A Tale of Two Kitties
part of Merrie Melodies
Date: November 21, 1942
This Movie plays Hang On to Your Lids, Kids composed by Harold Arlen
Plays when Tweety throws a rope to Catstello
A Tale of Two Kitties is an American Merrie Melodies cartoon, released in 1942, notable for the first appearance of a flesh colored canary, who would come to be known as Tweety. It was directed by Bob Clampett, written by Warren Foster, and features music by Carl W. Stalling. It was also the first appearance of Babbit and Catstello, based on the popular comedy duo Abbott and Costello. The title is an obvious pun on the Charles Dickens classic, A Tale of Two Cities.
It is one of many a.a.p.-owned cartoons to fall in the public domain, as United Artists did not renew the copyright in time. It is one of the rejuvenated cartoons released to DVD commercially on Looney Tunes Golden Collection: Volume 5.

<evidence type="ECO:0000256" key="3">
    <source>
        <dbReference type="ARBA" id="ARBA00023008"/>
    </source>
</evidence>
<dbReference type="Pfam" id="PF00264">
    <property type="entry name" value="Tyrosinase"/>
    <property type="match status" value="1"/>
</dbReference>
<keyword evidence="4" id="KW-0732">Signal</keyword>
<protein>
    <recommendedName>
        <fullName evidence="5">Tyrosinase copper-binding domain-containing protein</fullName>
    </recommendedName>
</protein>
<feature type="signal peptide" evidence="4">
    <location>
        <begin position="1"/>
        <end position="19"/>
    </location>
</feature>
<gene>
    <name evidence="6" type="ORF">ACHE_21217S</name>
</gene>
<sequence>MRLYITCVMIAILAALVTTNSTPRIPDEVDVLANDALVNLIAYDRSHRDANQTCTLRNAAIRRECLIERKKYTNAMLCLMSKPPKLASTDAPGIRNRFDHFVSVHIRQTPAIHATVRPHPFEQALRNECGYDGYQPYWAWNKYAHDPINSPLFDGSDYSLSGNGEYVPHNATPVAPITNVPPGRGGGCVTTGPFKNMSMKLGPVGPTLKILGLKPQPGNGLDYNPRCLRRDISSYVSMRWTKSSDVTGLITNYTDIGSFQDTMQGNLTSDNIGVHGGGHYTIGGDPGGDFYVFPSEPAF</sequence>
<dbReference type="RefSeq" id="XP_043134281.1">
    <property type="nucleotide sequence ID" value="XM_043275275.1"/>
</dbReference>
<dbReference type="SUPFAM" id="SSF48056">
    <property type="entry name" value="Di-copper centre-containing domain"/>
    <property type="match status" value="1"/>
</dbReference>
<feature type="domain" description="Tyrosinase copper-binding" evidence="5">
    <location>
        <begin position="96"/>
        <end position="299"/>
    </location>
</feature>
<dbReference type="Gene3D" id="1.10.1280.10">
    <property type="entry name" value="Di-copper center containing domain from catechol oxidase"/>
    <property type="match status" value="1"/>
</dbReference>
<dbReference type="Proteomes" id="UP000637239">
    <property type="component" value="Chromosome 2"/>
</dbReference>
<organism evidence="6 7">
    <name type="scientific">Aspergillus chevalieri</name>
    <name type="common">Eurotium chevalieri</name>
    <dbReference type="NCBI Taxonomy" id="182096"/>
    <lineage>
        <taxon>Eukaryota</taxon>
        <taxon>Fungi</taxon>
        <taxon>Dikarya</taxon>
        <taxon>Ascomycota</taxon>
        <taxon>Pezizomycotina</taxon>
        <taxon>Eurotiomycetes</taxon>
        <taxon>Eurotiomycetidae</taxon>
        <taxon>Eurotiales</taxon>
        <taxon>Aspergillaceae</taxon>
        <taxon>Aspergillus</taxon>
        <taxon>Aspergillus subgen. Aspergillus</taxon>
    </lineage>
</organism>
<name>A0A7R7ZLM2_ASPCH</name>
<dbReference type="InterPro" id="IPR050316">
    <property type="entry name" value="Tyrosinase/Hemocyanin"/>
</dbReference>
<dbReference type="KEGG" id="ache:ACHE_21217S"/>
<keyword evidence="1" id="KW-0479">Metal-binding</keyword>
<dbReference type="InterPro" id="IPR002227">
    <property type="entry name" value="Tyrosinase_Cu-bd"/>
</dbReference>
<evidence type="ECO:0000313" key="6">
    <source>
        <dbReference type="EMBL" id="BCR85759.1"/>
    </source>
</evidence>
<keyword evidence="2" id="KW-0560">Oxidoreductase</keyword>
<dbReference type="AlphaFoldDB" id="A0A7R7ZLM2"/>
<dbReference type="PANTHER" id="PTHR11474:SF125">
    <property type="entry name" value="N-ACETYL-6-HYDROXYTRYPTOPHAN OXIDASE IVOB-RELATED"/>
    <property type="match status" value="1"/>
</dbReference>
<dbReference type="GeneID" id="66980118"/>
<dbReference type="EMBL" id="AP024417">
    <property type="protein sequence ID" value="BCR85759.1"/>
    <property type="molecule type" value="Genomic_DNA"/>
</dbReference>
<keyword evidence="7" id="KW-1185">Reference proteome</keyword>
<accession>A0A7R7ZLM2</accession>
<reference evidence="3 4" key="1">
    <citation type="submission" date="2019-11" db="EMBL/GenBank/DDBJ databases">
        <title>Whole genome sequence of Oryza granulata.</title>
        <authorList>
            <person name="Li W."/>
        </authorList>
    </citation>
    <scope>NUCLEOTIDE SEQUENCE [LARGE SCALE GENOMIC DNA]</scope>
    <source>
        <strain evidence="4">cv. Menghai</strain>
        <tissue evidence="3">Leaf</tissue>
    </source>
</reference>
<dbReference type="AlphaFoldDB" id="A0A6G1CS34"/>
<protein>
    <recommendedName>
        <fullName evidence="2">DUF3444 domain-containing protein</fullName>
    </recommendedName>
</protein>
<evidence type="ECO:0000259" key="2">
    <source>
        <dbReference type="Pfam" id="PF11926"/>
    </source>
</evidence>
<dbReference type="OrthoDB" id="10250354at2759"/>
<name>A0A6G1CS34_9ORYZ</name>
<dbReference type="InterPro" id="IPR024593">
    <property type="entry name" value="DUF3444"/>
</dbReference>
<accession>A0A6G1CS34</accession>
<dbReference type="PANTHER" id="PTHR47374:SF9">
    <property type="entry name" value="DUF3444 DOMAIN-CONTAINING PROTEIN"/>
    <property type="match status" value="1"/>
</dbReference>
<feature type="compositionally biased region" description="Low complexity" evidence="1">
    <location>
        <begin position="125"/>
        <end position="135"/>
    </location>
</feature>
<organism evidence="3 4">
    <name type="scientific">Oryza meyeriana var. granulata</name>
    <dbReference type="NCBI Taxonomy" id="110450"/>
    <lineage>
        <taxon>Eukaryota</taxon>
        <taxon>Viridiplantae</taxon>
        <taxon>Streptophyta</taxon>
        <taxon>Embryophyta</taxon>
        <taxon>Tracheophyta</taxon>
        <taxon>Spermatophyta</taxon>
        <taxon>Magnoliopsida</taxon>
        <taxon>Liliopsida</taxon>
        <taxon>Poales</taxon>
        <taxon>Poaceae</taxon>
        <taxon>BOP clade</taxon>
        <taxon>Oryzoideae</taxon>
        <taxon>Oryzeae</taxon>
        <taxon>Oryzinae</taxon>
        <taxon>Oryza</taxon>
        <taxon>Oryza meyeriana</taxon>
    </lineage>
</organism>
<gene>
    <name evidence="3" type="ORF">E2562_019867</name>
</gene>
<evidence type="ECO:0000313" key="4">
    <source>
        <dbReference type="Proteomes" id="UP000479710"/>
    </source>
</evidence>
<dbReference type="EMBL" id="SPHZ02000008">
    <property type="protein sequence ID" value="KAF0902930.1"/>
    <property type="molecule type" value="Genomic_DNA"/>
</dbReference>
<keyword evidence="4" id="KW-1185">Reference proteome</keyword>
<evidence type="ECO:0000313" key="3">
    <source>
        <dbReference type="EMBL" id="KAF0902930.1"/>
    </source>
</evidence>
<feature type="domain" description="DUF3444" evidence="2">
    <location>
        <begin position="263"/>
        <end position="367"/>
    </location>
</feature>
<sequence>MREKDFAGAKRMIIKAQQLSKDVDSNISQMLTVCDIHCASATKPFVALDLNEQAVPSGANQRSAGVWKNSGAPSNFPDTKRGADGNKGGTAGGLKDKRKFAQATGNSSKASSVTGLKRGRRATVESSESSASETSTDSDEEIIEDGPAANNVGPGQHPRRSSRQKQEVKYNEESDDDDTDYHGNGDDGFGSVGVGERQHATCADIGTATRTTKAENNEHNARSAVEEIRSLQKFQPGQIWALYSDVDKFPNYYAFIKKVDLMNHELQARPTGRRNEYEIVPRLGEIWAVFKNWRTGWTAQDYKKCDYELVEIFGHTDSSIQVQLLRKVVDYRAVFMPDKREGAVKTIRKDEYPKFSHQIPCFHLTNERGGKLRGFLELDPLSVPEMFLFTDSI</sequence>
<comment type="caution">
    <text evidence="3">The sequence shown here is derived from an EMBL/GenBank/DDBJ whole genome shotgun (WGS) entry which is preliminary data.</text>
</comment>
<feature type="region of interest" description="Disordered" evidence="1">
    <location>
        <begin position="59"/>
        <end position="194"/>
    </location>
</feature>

Even in this initial appearance, Tweety reveals early on that his cute appearance masks a willingness to be merciless, even sadistic, towards anyone who threatens him. After slipping one of the cats a bomb which explodes (offscreen), the bird remarks, "Aw, da poor putty tat - he cwushed his widdow head!" Followed by a big grin. (This line was patterned after a catchphrase from a Red Skelton character, and would be used in other Warner cartoons, such as Easter Yeggs.)
The bird was unnamed in the short, although at the time the staff called it "Orson". This is one of the few Tweety shorts that did not feature his main antagonist Sylvester the Cat; at that time, Sylvester was cast as a prototype (as seen in the 1941 short Notes to You) and would not make his official debut until 1945, in Life with Feathers.
"A Tale of Two Kitties" is notable for an early reference to the middle finger, with a direct shot at the movie industry's censorship bureau. Babbitt said to Catstello, "Give me the bird! Give me the bird!" Catstello broke the fourth wall and said to the audience, "If the Hays Office would only let me, I'd give him the bird, all right!"